CONCORD, N.H. — A woman who moved to the US from Afghanistan has been elected to New Hampshire’s 400-member House of Representatives, making her the first former refugee to win a seat in the state Legislature.
Safiya Wazir, a Democrat from Concord, beat Republican Dennis Soucy on Tuesday. She defeated a four-term incumbent in September’s Democratic primary.
Wazir was 6 when her family fled the Taliban in 1997, and she spent 10 years in Uzbekistan before moving to Concord. She started high school at age 16, studying the dictionary at night and working jobs at Walmart and Goodwill.
She became a U.S. citizen in 2013, and earned a business degree from Concord’s community college. She and her husband have two daughters and another baby due in January.
Wazir serves on the board of a social services agency and volunteers with Head Start.
Ray Buckley, chairman of the New Hampshire Democratic Party, said after Wazir defeated incumbent Democrat Dick Patten in the September primary that she represented an important generational, gender, and ethnic shift in the district.
Buckley said Wazir’s voice would be particularly significant for the state’s growing refugee community, who can now turn to someone with “experiences and challenges like them.”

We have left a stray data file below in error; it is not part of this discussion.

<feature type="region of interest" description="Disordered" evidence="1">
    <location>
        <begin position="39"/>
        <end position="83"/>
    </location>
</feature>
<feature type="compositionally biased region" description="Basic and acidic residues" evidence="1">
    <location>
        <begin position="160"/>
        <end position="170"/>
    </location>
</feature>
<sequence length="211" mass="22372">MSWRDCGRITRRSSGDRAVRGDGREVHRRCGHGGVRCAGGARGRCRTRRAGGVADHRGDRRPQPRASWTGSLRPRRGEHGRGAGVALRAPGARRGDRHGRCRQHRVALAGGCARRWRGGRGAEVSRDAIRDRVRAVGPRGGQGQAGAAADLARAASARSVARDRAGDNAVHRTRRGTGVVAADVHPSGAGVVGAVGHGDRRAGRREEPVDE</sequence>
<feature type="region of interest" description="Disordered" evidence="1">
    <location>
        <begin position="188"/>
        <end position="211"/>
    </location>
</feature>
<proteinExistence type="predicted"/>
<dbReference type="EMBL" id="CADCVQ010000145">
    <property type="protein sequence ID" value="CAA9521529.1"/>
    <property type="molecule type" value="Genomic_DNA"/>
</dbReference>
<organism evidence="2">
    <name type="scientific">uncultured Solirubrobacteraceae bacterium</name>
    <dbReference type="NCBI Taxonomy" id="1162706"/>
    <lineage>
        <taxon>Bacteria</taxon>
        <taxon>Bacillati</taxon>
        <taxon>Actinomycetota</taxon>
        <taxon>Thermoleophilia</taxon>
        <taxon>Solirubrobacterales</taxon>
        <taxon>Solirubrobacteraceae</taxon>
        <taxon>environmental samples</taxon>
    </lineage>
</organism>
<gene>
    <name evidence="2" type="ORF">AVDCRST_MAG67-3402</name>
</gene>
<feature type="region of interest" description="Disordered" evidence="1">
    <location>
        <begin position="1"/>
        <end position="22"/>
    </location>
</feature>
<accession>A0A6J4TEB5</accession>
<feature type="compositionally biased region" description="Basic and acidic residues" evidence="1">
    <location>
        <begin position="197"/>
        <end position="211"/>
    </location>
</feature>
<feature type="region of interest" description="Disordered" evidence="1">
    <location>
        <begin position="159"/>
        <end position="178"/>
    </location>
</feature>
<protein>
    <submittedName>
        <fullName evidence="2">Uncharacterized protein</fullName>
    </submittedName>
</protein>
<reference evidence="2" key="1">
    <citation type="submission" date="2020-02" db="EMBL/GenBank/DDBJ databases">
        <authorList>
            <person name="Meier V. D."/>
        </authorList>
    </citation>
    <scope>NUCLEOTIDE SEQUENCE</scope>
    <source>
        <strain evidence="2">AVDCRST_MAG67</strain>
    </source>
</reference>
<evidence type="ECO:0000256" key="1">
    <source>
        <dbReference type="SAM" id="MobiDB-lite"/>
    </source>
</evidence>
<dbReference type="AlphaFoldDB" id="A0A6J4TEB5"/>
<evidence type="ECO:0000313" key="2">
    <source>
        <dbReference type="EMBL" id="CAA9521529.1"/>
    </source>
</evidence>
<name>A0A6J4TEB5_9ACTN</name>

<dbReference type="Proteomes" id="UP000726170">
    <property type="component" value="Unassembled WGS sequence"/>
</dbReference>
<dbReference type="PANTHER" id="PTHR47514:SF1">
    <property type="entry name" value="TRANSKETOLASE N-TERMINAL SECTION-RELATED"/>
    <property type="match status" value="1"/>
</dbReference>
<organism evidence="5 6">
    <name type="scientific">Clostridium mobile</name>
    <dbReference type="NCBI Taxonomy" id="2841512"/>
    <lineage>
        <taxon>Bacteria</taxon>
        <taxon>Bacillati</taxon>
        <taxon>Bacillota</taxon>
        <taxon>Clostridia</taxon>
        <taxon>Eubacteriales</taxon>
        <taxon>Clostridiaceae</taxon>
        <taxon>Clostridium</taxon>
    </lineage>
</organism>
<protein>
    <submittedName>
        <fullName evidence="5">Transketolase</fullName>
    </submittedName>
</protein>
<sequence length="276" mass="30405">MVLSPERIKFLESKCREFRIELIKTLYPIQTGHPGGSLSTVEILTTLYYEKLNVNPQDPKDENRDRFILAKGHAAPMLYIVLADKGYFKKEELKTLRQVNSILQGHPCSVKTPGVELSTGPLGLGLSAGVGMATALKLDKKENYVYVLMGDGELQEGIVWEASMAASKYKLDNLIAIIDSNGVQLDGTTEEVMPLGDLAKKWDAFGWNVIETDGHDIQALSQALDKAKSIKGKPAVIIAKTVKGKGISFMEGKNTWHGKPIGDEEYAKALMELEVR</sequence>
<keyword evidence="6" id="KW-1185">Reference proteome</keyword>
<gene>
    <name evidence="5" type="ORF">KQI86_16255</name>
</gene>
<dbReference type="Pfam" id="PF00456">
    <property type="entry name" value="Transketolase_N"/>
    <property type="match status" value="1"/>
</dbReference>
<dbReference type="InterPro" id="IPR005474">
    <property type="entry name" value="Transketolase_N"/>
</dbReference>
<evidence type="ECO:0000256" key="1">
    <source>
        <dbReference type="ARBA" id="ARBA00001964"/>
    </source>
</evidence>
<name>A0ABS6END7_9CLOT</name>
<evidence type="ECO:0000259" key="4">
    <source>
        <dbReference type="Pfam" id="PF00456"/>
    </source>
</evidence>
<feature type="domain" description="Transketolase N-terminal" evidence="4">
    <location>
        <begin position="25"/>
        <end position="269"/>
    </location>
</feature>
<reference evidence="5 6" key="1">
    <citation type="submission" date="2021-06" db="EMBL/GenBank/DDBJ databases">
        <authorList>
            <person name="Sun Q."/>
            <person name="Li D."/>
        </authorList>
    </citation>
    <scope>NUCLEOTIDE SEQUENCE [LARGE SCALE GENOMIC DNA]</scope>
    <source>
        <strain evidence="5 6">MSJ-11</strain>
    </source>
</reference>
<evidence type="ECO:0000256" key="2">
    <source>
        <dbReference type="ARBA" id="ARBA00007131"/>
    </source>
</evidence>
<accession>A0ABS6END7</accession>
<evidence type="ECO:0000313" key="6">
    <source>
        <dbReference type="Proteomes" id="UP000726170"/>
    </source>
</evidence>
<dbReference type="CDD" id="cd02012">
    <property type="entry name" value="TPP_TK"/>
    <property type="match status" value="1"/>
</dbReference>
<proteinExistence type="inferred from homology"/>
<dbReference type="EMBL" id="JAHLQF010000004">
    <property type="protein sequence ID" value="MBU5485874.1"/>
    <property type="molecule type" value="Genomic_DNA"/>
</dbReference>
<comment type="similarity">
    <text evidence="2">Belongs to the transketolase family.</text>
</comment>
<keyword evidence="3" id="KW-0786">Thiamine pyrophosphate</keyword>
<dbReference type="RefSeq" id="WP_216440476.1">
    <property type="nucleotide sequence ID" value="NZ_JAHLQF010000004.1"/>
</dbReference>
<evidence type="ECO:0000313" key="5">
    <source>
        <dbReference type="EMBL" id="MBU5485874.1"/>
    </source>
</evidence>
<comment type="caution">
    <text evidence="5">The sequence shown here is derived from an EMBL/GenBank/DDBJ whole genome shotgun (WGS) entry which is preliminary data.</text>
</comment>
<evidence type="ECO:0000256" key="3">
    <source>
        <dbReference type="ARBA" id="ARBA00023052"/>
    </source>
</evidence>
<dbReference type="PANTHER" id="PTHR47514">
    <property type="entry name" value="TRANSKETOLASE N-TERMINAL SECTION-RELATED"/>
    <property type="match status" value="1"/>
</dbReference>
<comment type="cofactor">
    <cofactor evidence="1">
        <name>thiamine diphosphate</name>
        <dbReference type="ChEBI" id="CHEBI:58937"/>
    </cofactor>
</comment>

He called her win “very exciting news” and said she ran a “real campaign” while Patten “misunderstood the mood of the electorate this year and believed he could win without making a significant effort.”
Wazir said she never considered running for office until earlier this year, when a friend who works for the New Hampshire Children’s Trust suggested she consider challenging Patten.
The Children’s Trust had given Wazir an “Unsung Hero Award” in February, in recognition of her involvement with Head Start, where she has served on the policy council, parent committee, and State Parent Advisory Committee. But Wazir said she didn’t immediately see herself as a candidate.
“When she said that, I was blown away,” Wazir said. “I was like, can I really do that?”
Wazir launched her candidacy in June, after a crucial endorsement from her mother, who promised to watch her children while she campaigned, and told her: “You’ve got this. Go for it.”
Despite nausea during the first trimester of her pregnancy, and 90-degree heat, she knocked on doors across the Heights neighborhood of Concord, returning home so heat-stricken she said she “looked like a tomato.”
“I had no negative things said about me,” Wazir said. “People would open their doors and welcome me, and talk to me for 10, 15 minutes. That was warming for me.”
She campaigned on a promise to fight for expanded Medicaid coverage, increased funding for early childhood education, and paid parental leave, issues that resonate with her own life story as a young mother raising a growing family.
Michael Levenson of the Globe staff contributed to this report.